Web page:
I had a fantastic night at the St. Louis Symphony last night – one of the best and most inspiring I’ve experienced in the past few years. SLSO’s own David Robertson conducted a program titled “Mourning.” It featured the all-choral and perfectly pretty Nymphes des bois (Lament on the Death of Ockeghem) by Josquin Des Prez (1440-1521); the difficult, often discordant, deeply rewarding Stele by Gyorgy Kurtag (b. 1926); and the exultant hour-long Requiem by Mozart (1756 - 1791). The 100-person chorus and the violinists contributing to the last were terrific. Soprano Christine Brewer was a treat as well. Many in the audience were reading along with the Requiem’s translated lyrics – helpfully included in the program – but I spent most of the hour leaning very far forward in my chair, most words of any language far from my mind. If you’re not up for reading the program notes, here’s a brief quote from Robertson (taken from the 2005-06 season brochure) about the three pieces:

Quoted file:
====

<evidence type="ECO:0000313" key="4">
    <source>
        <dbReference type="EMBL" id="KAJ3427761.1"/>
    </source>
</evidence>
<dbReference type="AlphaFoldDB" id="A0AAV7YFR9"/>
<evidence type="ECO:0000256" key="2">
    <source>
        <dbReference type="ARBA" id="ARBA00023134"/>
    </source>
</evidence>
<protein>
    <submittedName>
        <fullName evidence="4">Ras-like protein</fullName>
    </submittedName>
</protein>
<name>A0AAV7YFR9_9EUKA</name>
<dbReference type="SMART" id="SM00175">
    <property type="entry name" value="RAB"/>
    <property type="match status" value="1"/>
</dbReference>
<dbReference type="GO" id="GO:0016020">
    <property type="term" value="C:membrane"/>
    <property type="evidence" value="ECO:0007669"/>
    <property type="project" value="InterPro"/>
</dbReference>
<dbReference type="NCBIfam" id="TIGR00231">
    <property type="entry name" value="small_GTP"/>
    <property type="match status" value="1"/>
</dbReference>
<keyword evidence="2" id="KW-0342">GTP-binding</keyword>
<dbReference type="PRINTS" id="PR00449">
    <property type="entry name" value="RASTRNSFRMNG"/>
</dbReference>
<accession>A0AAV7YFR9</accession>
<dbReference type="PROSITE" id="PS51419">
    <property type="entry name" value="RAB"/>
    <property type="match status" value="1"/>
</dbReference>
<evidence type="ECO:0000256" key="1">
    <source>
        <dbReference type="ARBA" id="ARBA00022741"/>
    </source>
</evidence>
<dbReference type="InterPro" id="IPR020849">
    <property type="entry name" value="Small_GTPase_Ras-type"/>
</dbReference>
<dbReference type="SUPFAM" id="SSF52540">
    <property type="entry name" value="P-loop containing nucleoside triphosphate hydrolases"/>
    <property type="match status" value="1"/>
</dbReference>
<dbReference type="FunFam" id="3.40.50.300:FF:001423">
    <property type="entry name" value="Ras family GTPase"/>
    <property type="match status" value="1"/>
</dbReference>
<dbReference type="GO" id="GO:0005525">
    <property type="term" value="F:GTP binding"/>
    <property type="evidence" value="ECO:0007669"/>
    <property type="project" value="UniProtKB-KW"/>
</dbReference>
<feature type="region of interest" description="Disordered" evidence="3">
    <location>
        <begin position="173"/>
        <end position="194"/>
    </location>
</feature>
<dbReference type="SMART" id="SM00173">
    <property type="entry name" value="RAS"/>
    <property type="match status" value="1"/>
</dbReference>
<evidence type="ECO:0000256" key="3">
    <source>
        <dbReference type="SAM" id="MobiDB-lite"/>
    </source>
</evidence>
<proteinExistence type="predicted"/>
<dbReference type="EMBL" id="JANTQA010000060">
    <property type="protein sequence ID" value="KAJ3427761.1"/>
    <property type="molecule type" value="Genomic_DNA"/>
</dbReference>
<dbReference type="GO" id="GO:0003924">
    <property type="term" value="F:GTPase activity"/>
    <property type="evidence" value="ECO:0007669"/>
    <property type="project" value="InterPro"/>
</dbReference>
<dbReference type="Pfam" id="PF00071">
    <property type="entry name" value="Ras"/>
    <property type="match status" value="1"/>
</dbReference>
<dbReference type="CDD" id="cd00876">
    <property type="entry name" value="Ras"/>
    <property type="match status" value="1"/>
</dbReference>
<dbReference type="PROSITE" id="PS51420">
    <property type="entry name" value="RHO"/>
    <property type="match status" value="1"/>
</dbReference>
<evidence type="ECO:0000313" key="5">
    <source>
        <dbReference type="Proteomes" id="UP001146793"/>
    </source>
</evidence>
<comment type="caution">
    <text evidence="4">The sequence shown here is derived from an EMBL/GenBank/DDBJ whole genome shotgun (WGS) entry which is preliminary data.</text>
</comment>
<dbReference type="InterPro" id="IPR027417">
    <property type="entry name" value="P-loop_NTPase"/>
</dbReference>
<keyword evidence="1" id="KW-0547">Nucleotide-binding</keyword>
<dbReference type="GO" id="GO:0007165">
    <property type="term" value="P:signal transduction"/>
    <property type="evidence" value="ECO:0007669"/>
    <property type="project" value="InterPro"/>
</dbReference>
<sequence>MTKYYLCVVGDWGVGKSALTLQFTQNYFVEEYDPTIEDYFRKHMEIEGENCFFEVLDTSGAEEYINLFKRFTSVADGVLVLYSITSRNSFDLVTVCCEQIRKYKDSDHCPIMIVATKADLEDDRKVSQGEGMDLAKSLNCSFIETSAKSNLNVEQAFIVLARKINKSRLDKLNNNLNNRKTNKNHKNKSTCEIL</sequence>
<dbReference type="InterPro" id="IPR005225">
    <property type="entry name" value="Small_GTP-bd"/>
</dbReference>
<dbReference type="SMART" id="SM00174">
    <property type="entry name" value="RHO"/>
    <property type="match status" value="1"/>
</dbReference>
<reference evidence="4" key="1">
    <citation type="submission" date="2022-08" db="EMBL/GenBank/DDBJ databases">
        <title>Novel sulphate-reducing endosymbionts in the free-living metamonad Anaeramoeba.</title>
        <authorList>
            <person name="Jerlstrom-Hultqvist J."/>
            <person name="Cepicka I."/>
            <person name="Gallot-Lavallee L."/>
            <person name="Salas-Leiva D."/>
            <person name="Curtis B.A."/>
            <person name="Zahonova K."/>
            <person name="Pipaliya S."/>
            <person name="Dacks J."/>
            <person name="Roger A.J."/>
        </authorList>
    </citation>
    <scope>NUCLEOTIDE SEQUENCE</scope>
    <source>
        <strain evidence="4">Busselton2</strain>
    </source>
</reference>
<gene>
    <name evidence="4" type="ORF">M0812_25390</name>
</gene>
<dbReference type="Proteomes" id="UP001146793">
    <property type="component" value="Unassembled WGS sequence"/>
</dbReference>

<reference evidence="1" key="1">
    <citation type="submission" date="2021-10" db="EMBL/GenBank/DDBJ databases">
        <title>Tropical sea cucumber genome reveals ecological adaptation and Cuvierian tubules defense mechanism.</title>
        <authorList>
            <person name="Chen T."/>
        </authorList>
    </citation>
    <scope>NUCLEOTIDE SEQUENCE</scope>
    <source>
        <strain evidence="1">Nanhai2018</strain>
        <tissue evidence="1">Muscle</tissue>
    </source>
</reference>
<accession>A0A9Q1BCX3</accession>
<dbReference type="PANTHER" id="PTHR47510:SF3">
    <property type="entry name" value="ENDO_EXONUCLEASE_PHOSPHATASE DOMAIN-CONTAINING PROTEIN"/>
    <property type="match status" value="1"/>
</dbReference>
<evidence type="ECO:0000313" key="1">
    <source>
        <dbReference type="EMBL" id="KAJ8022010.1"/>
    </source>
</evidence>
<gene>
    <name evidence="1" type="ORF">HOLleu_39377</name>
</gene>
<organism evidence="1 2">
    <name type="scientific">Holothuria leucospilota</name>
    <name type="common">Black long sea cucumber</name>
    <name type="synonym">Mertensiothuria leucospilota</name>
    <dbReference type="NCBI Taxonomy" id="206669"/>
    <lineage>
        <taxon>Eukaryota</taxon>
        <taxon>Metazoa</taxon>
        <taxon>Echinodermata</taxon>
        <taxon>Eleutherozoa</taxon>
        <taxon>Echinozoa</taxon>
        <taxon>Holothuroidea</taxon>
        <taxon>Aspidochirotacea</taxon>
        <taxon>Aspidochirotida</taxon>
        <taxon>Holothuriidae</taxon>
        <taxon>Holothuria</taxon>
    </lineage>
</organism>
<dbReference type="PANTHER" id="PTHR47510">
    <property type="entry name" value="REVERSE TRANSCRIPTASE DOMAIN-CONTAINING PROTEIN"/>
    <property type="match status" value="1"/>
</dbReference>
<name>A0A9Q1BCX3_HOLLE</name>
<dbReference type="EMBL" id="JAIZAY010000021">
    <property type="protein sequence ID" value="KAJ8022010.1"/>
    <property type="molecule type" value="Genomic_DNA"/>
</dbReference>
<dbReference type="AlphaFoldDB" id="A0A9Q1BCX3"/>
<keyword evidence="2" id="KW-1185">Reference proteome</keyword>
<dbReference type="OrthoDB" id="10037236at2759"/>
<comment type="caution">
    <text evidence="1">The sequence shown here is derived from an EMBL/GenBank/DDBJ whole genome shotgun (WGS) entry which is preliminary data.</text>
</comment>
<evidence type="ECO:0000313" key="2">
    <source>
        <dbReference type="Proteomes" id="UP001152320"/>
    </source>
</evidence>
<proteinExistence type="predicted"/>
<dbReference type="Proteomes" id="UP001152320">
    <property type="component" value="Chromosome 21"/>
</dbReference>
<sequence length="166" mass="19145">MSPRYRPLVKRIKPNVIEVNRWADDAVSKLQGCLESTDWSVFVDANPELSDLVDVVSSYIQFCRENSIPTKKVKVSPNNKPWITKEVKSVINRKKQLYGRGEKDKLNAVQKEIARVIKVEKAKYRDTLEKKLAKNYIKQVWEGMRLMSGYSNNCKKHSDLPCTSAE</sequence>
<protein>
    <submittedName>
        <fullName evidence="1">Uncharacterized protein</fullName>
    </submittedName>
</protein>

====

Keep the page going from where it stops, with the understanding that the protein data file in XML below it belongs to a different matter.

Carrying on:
We deal with themes of loss, lamentation, grief – these elemental human experiences that connect us throughout time. We hear Josquin’s grief for his musical mentor – still palpable after 500 years – in Nymphes des bois. Kurtagg’s Stele is contemporary, yet contains songs from a very old Hungarian folk-music canon. Kurtag returns to these old melodies to lament the loss of a fellow musician and countryman. The spirit beneath all of this material, which is so much what Mozart’s Requiem is about, is reminiscent of the scene from War and Peace, where a fallen soldier lays in the field – the butchery of battle all around him – and he watches the movement of the clouds. Death is always all around us, yet there is space for contemplation, for beauty.
Props to the blog-publishing SLSO for continuing to present challenging modern works in the midst of the Mozarts, wonderful as they are.